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Prove that sin^2x+cos^2x=1 using derivatives.
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We'll apply s consequence of Lagrange's rule and we'll conclude that a function is a constant if and only if its derivative is cancelling.
We'll assign a function to the sum of trigonometric functions:
f(x) = (sin x)^2 + (cos x)^2
We'll calculate it's derivative using chain rule:
f'(x) = 2 sin x*(sin x)' + 2cos x*(cos x)'
f'(x) = 2sin x*cos x - 2cos x*sin x
We notice that the terms of the difference are the same, so we could eliminate them.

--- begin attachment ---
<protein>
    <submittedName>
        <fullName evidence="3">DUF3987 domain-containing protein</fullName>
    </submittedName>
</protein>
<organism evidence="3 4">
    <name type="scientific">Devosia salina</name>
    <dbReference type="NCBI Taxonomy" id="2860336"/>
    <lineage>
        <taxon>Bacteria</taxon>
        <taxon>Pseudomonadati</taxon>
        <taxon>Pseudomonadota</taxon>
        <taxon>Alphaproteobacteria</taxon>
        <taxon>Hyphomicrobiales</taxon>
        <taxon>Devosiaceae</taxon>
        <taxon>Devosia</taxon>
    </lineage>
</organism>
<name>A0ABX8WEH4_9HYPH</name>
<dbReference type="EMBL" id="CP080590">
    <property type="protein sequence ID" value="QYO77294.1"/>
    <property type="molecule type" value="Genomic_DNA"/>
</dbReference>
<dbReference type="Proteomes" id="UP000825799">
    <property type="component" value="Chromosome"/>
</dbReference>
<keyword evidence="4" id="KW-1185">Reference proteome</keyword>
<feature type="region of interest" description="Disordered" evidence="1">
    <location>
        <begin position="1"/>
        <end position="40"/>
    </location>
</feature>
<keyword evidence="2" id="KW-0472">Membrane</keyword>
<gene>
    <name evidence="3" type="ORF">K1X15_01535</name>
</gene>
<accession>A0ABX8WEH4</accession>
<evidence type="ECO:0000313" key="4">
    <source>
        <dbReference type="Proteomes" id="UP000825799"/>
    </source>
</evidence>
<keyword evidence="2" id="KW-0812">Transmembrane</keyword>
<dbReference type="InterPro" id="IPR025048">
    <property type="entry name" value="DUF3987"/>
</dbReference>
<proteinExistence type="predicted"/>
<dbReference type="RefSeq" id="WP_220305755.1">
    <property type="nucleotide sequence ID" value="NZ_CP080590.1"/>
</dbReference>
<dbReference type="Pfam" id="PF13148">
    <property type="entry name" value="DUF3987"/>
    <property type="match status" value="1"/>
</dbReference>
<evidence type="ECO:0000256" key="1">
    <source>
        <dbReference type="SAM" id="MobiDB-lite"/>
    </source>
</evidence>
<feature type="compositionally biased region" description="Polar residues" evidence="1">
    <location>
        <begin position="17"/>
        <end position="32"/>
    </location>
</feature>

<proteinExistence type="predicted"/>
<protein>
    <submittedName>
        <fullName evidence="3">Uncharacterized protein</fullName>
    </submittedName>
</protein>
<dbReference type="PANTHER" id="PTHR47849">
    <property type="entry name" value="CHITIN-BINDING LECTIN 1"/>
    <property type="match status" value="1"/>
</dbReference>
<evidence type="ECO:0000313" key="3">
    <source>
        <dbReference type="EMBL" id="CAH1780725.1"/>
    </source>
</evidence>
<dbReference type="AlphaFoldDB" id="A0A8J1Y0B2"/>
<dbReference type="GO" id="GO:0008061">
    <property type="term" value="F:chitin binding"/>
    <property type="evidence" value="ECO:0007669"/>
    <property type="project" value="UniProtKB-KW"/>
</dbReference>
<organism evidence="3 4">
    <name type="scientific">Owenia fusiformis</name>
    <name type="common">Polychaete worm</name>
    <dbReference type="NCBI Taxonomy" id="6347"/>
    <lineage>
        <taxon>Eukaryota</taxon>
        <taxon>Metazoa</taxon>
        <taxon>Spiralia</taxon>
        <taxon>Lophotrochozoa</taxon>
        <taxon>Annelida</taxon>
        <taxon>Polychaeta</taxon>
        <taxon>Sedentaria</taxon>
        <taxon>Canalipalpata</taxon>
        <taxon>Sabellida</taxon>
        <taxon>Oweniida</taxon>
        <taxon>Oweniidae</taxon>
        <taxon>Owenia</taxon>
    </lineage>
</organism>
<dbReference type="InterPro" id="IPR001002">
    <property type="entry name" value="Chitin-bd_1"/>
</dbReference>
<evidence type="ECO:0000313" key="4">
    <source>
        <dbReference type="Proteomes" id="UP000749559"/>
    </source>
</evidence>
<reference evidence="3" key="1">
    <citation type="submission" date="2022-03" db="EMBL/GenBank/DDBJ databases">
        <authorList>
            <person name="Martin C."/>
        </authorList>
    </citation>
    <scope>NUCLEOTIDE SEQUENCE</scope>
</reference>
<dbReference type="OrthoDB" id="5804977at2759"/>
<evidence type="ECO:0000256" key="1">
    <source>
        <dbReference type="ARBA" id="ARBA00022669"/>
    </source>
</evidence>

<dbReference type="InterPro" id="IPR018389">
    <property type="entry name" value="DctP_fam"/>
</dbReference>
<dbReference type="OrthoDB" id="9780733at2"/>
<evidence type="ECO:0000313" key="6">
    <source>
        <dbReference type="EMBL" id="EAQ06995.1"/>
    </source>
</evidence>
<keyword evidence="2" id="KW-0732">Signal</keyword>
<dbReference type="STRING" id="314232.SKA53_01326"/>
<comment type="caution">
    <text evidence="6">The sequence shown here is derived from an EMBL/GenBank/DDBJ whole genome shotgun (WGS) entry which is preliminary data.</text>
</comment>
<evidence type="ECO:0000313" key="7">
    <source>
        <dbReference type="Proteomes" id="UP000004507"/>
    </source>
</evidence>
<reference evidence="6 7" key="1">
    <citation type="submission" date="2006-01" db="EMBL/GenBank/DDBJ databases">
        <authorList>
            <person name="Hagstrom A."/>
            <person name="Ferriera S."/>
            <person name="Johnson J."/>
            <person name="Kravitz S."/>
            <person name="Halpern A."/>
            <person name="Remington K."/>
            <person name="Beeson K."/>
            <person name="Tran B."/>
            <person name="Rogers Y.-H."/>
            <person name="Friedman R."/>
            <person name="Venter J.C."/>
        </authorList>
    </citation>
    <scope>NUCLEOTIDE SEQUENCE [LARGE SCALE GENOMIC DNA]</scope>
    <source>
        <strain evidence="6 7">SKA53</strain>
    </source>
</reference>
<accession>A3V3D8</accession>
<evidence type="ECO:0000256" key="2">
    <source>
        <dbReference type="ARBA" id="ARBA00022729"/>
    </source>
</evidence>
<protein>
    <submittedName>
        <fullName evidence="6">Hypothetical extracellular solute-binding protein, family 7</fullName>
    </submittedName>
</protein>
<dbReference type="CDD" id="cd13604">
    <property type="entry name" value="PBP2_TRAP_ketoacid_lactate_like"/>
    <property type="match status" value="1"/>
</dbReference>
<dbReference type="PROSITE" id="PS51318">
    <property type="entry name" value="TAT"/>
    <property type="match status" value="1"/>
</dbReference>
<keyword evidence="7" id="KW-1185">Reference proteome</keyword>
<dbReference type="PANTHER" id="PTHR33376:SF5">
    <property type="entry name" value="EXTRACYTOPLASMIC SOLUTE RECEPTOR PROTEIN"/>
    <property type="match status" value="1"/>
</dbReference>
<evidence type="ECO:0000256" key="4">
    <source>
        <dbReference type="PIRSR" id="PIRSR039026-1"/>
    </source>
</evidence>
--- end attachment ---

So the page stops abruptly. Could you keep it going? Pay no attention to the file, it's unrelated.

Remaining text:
f'(x) = 0.
Since the derivative is zero, that means that f(x) is constant.
We'll prove that the constant has the value 1.
For x = 0=>(sin 0)^2 + (cos 0)^2 = 0 + 1 = 1
For x = pi/2 => (sin pi/2)^2 + (cos pi/2)^2 = 1 + 0 = 1
For x = pi => (sin pi)^2 + (cos pi)^2 = 0 + (-1)^2 = 0 + 1 = 1
For x = 2pi =>(sin 2pi)^2 + (cos 2pi)^2 = 0 + 1 = 1
The function f(x) = (sin x)^2 + (cos x)^2 is a constant and it has the value 1.
Posted by giorgiana1976 on February 21, 2011 at 1:59 AM (Answer #1)
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